An analysis of the physics of how salamanders jump reveals a "new way to get vertical lift for animals," according to a researcher who presented the findings at a biology symposium.
Anthony Hessel, a graduate student with Northern Arizona University, describes the high-flying manoeuvres of the tiny, slender amphibians as a "hip-twist jump" that's unique in the animal world.
'This is a brand new mechanism that hasn't been seen, it hasn't been used, and there's potential for designing new machines and technology to come out of it' - Anthony Hessel, Northern Arizona University graduate student
Terrestrial salamanders, with their squat legs and slippery feet, may not look built to defy gravity. But their ability to launch themselves upwards as much as six to 10 times their height from a position so low to the ground fascinated Hessel.
"It's a cool little mechanism," he told CBC News. "If you consider how they lay on the ground and their only height off the ground is two or three millimetres, and they're able to get six or seven centimetres into the air, that's like us jumping 25 feet."
To deconstruct this impressive vaulting action, Hessel set up an apparatus with a camera for a frame-by-frame analysis and watched a salamander propel itself. Reviewing the footage in slow motion, it was clear that salamander legs don't spring or provide the kind of push that other creatures would need to achieve liftoff.
'Flat catapult' action
Instead, the desmognathus ochrophaeus salamander used in Hessel's study rotates its body so quickly that it can get airborne to evade predators. Five salamander species have been shown to use the same mechanism.
To use an analogy, Hessel said it's helpful to picture a rock climber hanging to a ledge with one hand. In order to reach above the climber's head to grab onto a crevice that's even higher, the person would need to rotate his or her shoulders.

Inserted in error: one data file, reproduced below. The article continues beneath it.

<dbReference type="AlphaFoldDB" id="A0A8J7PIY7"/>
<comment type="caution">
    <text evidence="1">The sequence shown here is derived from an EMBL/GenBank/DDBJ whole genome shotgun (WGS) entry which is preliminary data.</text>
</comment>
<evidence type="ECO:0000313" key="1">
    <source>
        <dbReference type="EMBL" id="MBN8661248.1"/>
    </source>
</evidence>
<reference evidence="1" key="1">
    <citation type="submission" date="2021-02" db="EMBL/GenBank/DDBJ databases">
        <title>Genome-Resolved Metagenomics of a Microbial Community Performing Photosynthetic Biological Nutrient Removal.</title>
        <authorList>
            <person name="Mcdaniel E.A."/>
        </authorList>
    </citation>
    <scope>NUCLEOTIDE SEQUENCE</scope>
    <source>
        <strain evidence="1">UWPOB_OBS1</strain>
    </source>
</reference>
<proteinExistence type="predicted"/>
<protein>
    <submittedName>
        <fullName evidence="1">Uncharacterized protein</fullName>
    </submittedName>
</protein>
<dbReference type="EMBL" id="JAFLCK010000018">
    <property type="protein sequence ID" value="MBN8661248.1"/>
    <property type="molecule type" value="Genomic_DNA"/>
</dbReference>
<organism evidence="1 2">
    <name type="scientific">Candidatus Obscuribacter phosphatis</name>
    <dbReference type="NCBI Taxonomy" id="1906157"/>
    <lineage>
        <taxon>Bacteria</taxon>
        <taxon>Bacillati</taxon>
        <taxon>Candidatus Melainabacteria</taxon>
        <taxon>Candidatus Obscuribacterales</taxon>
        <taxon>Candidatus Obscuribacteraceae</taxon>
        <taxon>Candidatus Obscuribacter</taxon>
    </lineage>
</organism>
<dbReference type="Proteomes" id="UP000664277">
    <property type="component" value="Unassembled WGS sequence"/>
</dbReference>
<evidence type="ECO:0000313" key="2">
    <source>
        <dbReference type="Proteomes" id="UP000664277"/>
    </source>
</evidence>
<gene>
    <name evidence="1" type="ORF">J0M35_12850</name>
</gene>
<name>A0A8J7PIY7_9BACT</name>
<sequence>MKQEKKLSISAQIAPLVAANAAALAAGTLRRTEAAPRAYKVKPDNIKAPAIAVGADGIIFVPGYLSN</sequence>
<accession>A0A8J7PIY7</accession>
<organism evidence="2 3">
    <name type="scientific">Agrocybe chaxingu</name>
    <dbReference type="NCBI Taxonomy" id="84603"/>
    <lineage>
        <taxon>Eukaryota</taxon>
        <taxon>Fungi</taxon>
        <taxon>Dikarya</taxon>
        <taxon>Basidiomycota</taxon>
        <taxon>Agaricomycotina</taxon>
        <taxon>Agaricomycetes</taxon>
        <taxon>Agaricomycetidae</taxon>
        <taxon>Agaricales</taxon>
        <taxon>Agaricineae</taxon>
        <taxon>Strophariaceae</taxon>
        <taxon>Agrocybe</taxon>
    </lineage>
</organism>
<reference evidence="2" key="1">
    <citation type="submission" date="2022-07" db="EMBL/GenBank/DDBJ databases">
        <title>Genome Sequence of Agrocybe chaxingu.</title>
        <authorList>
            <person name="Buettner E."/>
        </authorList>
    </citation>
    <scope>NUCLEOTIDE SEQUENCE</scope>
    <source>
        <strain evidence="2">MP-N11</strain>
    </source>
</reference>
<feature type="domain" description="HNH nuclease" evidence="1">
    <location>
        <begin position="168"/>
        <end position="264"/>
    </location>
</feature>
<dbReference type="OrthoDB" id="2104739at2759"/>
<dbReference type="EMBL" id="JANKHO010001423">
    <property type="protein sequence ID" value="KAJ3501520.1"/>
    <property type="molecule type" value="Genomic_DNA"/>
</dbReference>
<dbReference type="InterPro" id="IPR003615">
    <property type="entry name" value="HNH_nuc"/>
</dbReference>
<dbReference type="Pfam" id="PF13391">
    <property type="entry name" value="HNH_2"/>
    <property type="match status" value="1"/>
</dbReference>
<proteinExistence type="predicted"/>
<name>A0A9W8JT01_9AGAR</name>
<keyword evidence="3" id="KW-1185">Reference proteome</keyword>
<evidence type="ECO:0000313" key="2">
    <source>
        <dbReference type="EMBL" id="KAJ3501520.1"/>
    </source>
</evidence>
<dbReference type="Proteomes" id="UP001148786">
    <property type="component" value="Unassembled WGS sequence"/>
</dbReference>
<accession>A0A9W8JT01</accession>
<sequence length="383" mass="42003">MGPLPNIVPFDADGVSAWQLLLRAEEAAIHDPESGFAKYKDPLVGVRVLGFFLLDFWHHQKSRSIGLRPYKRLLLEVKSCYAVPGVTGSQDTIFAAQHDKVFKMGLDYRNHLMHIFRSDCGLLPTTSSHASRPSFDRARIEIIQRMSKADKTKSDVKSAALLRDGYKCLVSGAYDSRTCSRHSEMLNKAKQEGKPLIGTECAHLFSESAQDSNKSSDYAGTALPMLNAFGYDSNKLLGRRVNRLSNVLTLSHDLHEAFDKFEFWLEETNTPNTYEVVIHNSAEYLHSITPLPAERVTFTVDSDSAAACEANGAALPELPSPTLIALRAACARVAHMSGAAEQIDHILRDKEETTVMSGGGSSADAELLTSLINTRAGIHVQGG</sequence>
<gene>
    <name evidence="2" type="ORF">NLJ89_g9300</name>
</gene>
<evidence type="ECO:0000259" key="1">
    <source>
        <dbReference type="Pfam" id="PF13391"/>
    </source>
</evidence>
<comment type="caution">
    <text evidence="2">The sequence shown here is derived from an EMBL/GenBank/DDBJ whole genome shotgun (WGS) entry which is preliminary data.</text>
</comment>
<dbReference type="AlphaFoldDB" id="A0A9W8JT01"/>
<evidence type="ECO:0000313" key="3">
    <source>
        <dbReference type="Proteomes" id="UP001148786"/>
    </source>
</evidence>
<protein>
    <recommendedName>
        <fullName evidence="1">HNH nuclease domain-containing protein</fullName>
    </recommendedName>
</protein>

"When you do that you're actually moving your body upwards," Hessel explained.
"The salamander, instead of doing this vertically, is doing this horizontally. But because they're using so much power, they can pull themselves towards a planted foot, pole-vault over that limb and get into the air."
Footage shot by Hessel from above shows the salamander's body bending quickly and then recoiling as it is flung upwards. The whole jumping mechanism happens in about 20 milliseconds.
Hessel calls it a "flat catapult" action in which a salamander curls into the shape of a letter C, then rapidly transfers energy from its torso into the ground. The movement can create what's called elastic energy.
"This is a brand new mechanism that hasn't been seen, it hasn't been used, and there's potential for designing new machines and technology to come out of it," he said, adding that engineers in the biomechanics field may draw inspiration from this kind of movement to build new robots.
Hessel noted fish also use stored elastic energy to pilot their swimming motions by way of muscle contraction in their torsos. He said he wants to do further study to find out how much energy is stored when salamanders bend.
"Are they able to channel that into their hips like fish do? That's the next question for us," he said.
He has constructed a miniature cantilever apparatus in order to measure stiffness in salamander torsos by tying a string to the amphibian's body and a transducer. The experiment uses euthanized salamanders, which are then used for other experiments.
"You bend the salamander to a certain length, and then you release it and see the force measurements on it," he said.
Hessel presented his findings at the Society for Integrative and Comparative Biology symposium earlier this month. His work attracted interest from Science magazine, which wrote about the salamander leaping abilities this month. Hessel is now writing a manuscript about his research for The Journal of Experimental Biology.